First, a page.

The fact that Marx and Engels were hostile to Tsarist Russia is mentioned in the text-books used in Soviet schools where this is necessary for the understanding of historical events. For example, A.M. Pankratova, in her Istoria SSSR (History of the USSR) for secondary schools (1952 edition), notes in her chapter on the Crimean War that, besides Britain, France, etc., ‘finally, the Russian Tsar had yet another foe – European democracy, which saw in Russian Tsarism an international gendarme and the main obstacle in the path of European progress’.

The complete absence of any survey, however cursory, of the Russian editions of Marx and Engels, in a book containing bald statements about the ‘withdrawal’ and ‘suppression’ of these works in the USSR, is, indeed, one of the most striking features of The Russian Menace to Europe. The reader is not even told of the guide to these editions published in 1948 in Moscow by Goskultprosvetizdat, the publishing house which produces handbooks of all kinds for librarians and other organisers of cultural activities – Bibliografia proizvedenii K. Marksa i F. Engelsa (Bibliography of the Works of K. Marx and F. Engels), by A.A. Levin. One can only speculate as to the reasons for this failure to follow normal scientific practice. Space which could have been allotted to the giving of such references as would help the reader to check the validity of the editors’ allegations is occupied by the editors’ opinions on problems of world history. For example, they state that ‘... in the battle between Napoleonic France and Czarist Russia the former represented a revolutionary progressive ideology and the latter a tyrannical authoritarianism ...’ What a pity that their concern to popularise the historical views of Engels did not run to quoting his opinion on the matter: ‘Napoleon, alleged to be the representative of the bourgeois revolution, was in reality a despot in his own country and a conqueror in relation to neighbouring peoples.’

As is usual in books of this kind, the Russian word for ‘objectivism’ is mistranslated (p. 265) as ‘objectivity’. Among errors that have no obvious political significance, one may note that the words ‘too much’ on page 217 are the editors’ rendering of ‘trop peu’ in the French original, and that Engels’ article On Social Conditions in Russia was written in 1875 and not in 1873 as stated in the book. The Cambridge mentioned in the footnote on page 20 is of course Cambridge, Mass, not Cambridge, England.

It is pleasant to turn from the foregoing to the pamphlet by the Soviet historian V.N. Kotov. This is the text of two lectures given under the auspices of the adult education organisation called the All-Union Society for the Dissemination of Political and Scientific Knowledge. Kotov mentions (giving references to the Sochinenia) the judgement of Marx and Engels that from the time of the French Revolution onwards Russian Tsarism functioned as the ‘stronghold of European reaction’, and that even though, after the Crimean War, its weight in international affairs declined, its foreign policy remained a reactionary force. But he also points out that ‘Marx and Engels knew and studied two Russias – the reactionary Russia of the gentry and bourgeoisie, and the revolutionary Russia of the peasants and workers’; and he devotes most of his space to showing the interest that the founders of Marxism took in Russian history, Russian literature and the Russian language, and their close connection with a number of Russian democrats and socialists. Of particular interest is their estimate of Chernyshevsky and their influence on Lopatin’s plan to rescue him from Siberian exile.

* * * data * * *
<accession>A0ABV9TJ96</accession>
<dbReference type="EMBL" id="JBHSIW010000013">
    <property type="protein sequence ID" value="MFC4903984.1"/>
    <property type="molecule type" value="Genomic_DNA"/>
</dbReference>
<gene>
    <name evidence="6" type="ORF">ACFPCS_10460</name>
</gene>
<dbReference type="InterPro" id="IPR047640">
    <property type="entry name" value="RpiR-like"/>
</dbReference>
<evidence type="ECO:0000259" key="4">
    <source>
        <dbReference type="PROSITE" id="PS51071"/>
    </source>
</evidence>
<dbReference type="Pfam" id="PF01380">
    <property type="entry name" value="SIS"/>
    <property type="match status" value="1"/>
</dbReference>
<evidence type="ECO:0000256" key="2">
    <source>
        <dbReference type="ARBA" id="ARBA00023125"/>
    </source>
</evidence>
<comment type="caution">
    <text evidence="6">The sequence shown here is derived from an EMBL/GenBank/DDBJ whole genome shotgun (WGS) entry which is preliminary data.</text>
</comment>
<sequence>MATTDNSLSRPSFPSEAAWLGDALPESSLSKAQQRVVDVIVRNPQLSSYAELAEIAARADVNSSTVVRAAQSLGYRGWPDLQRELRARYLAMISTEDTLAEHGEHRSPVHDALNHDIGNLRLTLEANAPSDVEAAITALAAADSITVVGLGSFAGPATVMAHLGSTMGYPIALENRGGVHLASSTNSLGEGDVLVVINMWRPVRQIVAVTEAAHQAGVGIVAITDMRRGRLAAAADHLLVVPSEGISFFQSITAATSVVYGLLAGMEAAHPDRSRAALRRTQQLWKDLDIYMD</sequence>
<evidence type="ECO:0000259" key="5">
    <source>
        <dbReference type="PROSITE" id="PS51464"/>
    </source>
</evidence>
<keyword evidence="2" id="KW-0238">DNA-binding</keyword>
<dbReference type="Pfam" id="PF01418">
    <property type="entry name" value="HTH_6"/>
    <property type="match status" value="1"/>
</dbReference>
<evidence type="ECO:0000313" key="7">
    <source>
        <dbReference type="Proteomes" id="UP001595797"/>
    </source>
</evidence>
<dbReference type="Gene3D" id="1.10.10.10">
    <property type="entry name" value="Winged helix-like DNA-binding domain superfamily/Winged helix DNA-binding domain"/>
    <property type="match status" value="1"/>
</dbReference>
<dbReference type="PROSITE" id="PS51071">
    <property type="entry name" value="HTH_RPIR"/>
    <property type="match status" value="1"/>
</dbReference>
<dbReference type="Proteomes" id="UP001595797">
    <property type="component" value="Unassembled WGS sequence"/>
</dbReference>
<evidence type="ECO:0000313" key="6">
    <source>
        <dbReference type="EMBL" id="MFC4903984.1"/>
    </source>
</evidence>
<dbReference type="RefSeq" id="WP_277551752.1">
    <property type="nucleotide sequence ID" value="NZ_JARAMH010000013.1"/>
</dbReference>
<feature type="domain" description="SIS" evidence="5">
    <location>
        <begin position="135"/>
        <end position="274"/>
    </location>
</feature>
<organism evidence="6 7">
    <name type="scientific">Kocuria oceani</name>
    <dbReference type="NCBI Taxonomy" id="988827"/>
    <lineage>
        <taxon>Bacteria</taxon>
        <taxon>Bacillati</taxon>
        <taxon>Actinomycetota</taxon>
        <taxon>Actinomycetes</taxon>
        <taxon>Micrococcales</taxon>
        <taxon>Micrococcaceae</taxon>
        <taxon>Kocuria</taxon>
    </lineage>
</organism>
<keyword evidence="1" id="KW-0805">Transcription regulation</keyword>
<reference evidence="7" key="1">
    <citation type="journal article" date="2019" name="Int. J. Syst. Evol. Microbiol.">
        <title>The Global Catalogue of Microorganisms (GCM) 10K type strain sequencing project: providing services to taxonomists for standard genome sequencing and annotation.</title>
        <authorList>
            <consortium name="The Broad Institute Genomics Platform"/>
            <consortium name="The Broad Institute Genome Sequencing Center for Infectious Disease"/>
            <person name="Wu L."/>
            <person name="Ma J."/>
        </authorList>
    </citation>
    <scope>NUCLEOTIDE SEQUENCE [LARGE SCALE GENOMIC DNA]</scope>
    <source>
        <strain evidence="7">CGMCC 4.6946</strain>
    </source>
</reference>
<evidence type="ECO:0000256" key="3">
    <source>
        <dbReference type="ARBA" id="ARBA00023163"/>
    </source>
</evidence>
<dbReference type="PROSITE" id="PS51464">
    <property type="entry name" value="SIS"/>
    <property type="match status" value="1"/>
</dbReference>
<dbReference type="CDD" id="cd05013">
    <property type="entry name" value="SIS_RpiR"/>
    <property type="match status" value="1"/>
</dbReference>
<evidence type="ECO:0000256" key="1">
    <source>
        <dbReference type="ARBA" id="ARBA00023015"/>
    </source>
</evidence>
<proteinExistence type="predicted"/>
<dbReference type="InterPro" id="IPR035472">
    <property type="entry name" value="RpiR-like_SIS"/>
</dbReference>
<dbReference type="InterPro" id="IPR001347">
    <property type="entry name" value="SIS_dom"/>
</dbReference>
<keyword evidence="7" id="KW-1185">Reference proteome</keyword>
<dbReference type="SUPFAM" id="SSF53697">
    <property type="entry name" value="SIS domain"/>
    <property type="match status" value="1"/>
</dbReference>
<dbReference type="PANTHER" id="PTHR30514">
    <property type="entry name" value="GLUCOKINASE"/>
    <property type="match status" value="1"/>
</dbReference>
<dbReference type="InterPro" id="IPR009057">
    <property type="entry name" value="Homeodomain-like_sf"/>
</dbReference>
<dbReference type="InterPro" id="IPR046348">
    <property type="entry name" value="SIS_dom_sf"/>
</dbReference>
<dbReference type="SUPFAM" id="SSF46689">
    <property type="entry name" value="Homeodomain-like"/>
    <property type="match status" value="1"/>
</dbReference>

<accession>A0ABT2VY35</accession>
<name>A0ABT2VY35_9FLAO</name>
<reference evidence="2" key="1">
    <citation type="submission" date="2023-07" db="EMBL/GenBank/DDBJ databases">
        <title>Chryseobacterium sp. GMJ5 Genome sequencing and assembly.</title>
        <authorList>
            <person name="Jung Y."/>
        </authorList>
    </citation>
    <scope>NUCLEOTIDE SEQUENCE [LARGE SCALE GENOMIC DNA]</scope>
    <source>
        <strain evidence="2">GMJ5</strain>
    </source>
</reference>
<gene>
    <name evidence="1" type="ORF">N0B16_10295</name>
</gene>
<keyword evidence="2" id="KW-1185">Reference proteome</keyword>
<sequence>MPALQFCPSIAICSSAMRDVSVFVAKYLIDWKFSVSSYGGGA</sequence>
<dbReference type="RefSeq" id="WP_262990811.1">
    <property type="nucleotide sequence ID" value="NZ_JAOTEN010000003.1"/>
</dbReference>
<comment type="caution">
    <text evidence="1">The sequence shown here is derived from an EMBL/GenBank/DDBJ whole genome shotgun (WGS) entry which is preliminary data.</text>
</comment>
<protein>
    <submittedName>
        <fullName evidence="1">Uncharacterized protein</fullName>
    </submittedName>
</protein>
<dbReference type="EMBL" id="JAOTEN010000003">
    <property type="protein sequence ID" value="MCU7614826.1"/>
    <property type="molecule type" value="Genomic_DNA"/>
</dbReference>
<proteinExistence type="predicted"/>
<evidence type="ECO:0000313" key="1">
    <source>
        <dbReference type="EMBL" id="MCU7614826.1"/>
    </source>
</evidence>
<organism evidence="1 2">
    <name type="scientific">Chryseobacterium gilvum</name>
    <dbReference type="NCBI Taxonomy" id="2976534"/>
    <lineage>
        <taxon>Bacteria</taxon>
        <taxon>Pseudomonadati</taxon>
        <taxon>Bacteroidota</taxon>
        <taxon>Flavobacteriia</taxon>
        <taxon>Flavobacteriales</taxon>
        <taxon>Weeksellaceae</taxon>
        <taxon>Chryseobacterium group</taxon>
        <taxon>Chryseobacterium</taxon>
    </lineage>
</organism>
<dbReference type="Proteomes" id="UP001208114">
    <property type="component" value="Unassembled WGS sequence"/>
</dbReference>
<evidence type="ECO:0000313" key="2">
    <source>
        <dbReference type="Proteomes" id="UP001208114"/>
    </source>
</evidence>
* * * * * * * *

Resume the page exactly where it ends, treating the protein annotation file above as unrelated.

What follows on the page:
Kotov draws extensively upon the notebooks and other MSS of Marx and Engels which have been published by the Marx-Engels-Lenin Institute, as well as upon their private correspondence. It becomes obvious how unbalanced a picture of the views of Marx and Engels on Russia is obtained if one ignores these sources and confines one’s attention to their public writings, which were necessarily much influenced by tactical and polemical considerations. (See, for example, the important observation by Engels in his letter to Marx dated 23 May 1851: ‘Russia ... is really progressive in relation to the East ... Russian domination is a civilising element on the Black Sea, the Caspian Sea and in Central Asia and among the Bashkirs and Tatars ...’)

A specially interesting feature of Kotov’s pamphlet is his account of the publication of the works of Marx and Engels in Russia and the dissemination of their ideas by Russian socialists both inside their own country and also in the Balkan lands (acknowledged by Engels in his Letter to Bulgarian Social-Democrats, which Kotov quotes).

Last updated on 6 June 2015